Prove that L_{A}
, L_{B} and L_{C} are concurrent.

**Problem 16. (IRE 1)**

Show that the solution set of the inequality

is a union of disjoint intervals, the sum of whose lengths is 1988.

**Problem 17. (ISA 2)**

In the convex pentagon ABCDE, the sides BC, CD, DE are equal.
Moreover each diagonal is parallel to a side (AC is parallel
to DE, BD is parallel to AE, etc.). Prove that ABCDE is a
regular pentagon.

**Problem 18. (LUX 1)**

Consider 2 concentric circles of radii R and r (R > r) with
centre O. Fix P on the small circle and consider the variable
chord PA of the small circle. Points B and C lie on the large
circle; B, P, C are collinear and BC is perpendicular to AP.

- i) For which value(s) of ÐOPA
is the sum BC
^{2}+ CA^{2}+ AB^{2}extremal? - ii) What are the possible positions of the midpoints U of BA and V of AC as ÐOPA varies?

Let f(n) be a function defined on the set of all positive integers and having its values in the same set. Suppose that f ( f(n) + f(m) ) = m + n for all positive integers n,m. Find all possible values for f (1988).

**Problem 20. (MON 4)**

Find the least natural number n such that, if the set
{1, 2, ..., n} is arbitrarily divided into two non-intersecting
subsets, then one of the subsets contains 3 distinct numbers
such that the product of two of them equals the third.

**Problem 21. (POL 4)**

Forty-nine students solve a set of 3 problems. The score for
each problem is a whole number of points from 0 to 7. Prove
that there exist two students A and B such that, for each
problem, A will score at least as many points as B.

**Problem 22. (ROK 2)**

Let p be the product of two consecutive integers greater
than 2. Show that there no integers x_{1},
x_{2}, ..., x_{p} satisfying the equation

or show there are only two values of p for which there are
integers x_{1}, x_{2}, ..., x_{p}
satisfying

where all the sums are taken from i = 1 to i = p.

**Problem 23. (SIN 2)**

Let Q be the centre of the inscribed circle of a
triangle ABC. Prove that for any point P,

**Problem 24. (SWE 2)**

Let
{a_{k}}_{1}^{¥
} be a sequence of non-negative real numbers such that

A positive integer is called a

**Problem 26. (UNK 2)**

A function *f* defined on the positive integers (and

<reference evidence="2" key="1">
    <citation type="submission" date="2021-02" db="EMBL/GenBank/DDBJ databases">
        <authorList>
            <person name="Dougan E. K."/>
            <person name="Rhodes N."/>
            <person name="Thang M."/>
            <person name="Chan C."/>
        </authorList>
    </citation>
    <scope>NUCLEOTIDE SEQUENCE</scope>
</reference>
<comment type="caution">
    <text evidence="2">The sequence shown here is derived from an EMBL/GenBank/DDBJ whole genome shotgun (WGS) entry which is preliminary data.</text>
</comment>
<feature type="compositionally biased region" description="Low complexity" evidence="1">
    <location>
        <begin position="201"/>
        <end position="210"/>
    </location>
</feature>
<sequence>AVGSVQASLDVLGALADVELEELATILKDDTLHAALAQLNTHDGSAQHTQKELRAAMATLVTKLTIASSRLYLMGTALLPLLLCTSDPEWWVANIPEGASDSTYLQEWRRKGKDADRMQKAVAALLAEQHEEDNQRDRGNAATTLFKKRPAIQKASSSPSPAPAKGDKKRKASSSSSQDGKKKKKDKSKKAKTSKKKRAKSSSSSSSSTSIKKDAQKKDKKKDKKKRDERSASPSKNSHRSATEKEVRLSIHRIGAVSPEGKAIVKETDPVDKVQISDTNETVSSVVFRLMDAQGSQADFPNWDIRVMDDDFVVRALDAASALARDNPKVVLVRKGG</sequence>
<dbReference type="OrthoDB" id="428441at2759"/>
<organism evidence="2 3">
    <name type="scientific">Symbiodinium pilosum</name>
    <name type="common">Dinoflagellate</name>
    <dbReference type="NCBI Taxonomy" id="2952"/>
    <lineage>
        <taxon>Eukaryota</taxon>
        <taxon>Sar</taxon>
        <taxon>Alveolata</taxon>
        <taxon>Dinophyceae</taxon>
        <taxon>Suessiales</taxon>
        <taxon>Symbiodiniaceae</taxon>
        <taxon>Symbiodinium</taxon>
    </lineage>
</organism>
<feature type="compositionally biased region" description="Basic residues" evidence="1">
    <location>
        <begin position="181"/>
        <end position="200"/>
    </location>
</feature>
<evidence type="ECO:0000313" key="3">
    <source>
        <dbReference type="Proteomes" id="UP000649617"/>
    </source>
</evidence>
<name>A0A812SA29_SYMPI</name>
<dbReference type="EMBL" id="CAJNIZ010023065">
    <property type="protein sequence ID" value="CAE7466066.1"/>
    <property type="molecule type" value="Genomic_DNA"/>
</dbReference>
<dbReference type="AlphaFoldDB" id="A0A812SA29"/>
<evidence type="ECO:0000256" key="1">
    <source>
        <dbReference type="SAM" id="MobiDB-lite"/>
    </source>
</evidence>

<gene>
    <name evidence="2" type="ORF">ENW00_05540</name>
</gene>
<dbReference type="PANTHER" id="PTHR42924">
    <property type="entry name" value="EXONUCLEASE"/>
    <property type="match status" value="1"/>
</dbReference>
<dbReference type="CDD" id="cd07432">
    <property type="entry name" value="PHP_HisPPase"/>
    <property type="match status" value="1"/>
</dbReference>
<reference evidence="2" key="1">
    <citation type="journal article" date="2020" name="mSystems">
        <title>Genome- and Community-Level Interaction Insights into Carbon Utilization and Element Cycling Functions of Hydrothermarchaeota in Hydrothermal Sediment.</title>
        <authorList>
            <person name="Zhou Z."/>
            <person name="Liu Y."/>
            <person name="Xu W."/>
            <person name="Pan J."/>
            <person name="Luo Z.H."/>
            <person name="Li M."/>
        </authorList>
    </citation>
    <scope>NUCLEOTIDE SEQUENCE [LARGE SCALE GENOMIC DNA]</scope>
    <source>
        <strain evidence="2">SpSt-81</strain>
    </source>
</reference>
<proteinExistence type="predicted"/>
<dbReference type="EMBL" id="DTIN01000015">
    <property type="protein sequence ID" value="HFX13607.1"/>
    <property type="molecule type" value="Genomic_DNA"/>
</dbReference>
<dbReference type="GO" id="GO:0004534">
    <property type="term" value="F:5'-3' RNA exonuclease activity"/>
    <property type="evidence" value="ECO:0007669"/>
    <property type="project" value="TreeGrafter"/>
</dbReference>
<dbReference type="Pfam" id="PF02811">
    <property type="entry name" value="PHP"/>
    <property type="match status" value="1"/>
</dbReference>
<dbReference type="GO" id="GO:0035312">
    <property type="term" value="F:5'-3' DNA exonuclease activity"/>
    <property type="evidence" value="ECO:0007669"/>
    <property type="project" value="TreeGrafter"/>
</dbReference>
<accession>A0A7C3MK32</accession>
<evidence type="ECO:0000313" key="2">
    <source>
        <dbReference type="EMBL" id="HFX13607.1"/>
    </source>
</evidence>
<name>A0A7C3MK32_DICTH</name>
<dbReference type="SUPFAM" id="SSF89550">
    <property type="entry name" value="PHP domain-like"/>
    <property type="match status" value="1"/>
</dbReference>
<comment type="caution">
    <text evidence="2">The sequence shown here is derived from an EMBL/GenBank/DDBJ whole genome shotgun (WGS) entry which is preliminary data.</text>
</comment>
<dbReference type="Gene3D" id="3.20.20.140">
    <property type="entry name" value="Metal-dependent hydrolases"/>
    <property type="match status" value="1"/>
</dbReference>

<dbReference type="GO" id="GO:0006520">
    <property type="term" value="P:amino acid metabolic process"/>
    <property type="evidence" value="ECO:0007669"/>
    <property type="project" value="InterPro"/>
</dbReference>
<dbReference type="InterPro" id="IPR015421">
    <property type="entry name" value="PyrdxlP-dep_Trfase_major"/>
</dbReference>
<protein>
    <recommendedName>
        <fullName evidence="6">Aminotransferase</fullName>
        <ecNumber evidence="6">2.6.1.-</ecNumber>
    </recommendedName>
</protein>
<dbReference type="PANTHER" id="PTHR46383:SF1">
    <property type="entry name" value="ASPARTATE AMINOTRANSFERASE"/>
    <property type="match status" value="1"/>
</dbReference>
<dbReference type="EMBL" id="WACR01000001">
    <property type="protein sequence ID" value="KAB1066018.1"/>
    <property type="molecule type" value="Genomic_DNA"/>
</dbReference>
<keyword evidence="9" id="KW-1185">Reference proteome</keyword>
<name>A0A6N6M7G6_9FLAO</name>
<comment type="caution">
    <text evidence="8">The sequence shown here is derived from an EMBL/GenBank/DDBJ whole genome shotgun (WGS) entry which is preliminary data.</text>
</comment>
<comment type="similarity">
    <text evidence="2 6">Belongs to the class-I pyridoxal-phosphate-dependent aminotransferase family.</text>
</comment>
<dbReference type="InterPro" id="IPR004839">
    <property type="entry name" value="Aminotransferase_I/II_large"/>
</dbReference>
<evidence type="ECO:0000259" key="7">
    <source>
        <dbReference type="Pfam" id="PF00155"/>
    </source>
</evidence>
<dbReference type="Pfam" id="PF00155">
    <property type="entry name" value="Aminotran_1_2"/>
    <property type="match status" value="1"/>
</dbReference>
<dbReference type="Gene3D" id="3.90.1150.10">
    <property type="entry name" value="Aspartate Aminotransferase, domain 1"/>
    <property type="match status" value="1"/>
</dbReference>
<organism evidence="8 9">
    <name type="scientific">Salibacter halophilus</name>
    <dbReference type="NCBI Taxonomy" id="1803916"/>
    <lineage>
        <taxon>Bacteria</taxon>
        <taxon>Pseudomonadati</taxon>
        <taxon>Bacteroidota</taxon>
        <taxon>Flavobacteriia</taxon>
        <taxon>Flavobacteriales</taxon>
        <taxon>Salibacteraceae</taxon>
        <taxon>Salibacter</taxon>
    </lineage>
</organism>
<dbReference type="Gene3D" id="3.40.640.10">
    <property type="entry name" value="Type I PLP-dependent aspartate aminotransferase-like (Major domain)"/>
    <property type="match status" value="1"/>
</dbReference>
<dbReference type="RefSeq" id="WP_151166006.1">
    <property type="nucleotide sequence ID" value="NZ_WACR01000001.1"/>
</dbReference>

taking positive integer values) is given by:

f (2n) = f (n),

f (4n+1) = 2 f(2n+1) - f(n),

f (4n+3) = 3 f(2n+1) - 2f(n),

**Problem 27. (UNK 4)**

The triangle ABC is acute-angled. L is any line in the plane
of the triangle and u, v, w are the lengths of the perpendiculars
from A, B, C respectively to L. Prove that

where D is the area of the triangle, and determine the lines L for which equality holds.

**Problem 28. (UNK 5)**

The sequence {a_{n}} of integers is defined by

Prove that a_{n} is odd for all n > 1.

**Problem 29. (USA 3)**

A number of signal lights are equally spaced along one-way
railroad track, labeled in order 1, 2, ..., N (N
³ 2). As a safety rule,
a train is not allowed to pass a signal if any
other train is in motion on the length of track between it and the
following signal. However, thers is no limit to the number of
trains that can be parked motionless at a signal, one behind
the other. (Assume the trains have zero length.)

A series of K freight trains must be driven from Signal 1 to
Signal N. Each train travels at a distinct but constant speed at
all times when it is not blocked by the safety rule.
Show that, regardless of the order
in which the trains are arranged, the same time will elapse
between the first train's departure from Signal 1 and the last
train's arrival at Signal N.

**Problem 30. (USS 1)**

A point M is chosen on the side AC of the triangle ABC in such a
way that the radii of the circles inscribed in the triangles
ABM and BMC are equal. Prove that

**Problem 31. (USS 2)**

Around a circular table an even number of persons have a
discussion. After break they sit again around the circular
table in a different order. Prove that there are at least two
people such that the number of participants sitting between them
before and after the break is the same.